Del mismo modo, los artistas jóvenes de la actualidad rápidamente le dan crédito a la comunidad por sus logros y comparten sus triunfos con colegas. El premiado alfarero Héctor Gallegos Junior avanza hasta el punto de darle el crédito a la tierra misma, junto con sus padres, por su inspiración y logros. “Todos nuestros materiales”, explica, “provienen de nuestra tierra, así que es muy importante para mí. La mayoría de nuestras tierras se han cultivado por mi familia durante muchas generaciones. Además de la alfarería, la mayoría de las personas vive de su tierra. Debido a mi amor por la naturaleza, comencé a representar a los animales y insectos del norte de México en mis trabajos de alfarería”. Gallegos continúa y ilustra su devoción por la comunidad de Mata Ortiz. “Cuando viajamos a exhibiciones, mostramos nuestro trabajo, pero también hablamos de la comunidad. No solo nos promocionamos a nosotros mismos. Promocionamos a toda la comunidad. Por ejemplo, Group of Seven es una nueva asociación civil de artistas que apoya a estudiantes locales con becas”. El premiado alfarero Diego Valles cree lo siguiente: “En Mata Ortiz, somos en verdad una comunidad de artistas. Creo que es por eso que no tenemos límites”.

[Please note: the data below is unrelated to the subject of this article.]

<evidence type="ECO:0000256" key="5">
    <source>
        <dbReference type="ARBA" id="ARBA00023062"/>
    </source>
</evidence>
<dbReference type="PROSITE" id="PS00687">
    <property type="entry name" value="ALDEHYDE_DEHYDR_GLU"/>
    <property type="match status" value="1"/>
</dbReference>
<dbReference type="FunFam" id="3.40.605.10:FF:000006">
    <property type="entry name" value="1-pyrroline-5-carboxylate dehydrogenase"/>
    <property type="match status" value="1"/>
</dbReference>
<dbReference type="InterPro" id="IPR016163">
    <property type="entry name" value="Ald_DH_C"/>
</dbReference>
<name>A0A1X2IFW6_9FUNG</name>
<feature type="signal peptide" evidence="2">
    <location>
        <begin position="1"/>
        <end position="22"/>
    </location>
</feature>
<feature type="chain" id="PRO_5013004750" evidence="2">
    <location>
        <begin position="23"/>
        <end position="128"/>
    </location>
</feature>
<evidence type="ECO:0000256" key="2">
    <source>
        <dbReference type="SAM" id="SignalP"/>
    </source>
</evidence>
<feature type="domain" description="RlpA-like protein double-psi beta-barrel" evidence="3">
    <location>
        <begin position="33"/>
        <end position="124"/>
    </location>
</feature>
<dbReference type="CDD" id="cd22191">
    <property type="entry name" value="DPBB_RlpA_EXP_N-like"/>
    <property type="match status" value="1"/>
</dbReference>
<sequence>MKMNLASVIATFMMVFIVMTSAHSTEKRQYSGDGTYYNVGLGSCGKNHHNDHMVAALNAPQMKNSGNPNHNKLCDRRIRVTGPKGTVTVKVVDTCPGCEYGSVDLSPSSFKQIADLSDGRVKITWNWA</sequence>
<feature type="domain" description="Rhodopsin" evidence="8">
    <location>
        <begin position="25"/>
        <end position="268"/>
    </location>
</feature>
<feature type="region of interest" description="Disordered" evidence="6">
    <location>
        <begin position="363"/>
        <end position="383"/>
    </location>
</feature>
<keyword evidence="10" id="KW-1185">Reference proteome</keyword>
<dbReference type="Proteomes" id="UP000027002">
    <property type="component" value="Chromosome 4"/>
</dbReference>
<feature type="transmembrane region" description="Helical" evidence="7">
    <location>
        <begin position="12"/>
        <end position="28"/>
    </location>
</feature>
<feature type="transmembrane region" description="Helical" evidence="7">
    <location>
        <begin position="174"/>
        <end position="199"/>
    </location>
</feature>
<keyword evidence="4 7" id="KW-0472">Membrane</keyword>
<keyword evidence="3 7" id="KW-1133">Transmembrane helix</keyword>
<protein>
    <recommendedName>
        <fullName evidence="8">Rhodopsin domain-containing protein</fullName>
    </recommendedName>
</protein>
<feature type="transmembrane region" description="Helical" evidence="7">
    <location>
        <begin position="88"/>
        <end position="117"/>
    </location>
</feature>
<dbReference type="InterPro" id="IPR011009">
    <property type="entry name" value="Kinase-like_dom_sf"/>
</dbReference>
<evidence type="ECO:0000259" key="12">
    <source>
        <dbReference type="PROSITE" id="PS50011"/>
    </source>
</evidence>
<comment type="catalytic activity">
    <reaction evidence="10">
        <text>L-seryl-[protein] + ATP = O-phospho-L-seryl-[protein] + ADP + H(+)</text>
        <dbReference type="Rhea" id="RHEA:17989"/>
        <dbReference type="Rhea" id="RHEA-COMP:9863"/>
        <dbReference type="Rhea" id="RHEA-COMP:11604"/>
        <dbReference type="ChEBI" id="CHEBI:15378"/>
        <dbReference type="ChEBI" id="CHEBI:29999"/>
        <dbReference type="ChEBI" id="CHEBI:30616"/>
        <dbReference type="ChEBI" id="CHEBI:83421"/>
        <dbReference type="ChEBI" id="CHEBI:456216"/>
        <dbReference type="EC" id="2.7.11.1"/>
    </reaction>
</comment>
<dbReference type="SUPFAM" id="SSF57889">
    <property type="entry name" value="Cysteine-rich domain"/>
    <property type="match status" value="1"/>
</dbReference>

“La revisión es el alma de los estudios históricos. La historia es un diálogo continuo entre el presente y el pasado. Las interpretaciones del pasado están sujetas al cambio en respuesta a nuevas evidencias, nuevos interrogantes a partir de la evidencia y nuevas perspectivas obtenidas con el paso del tiempo”. James McPherson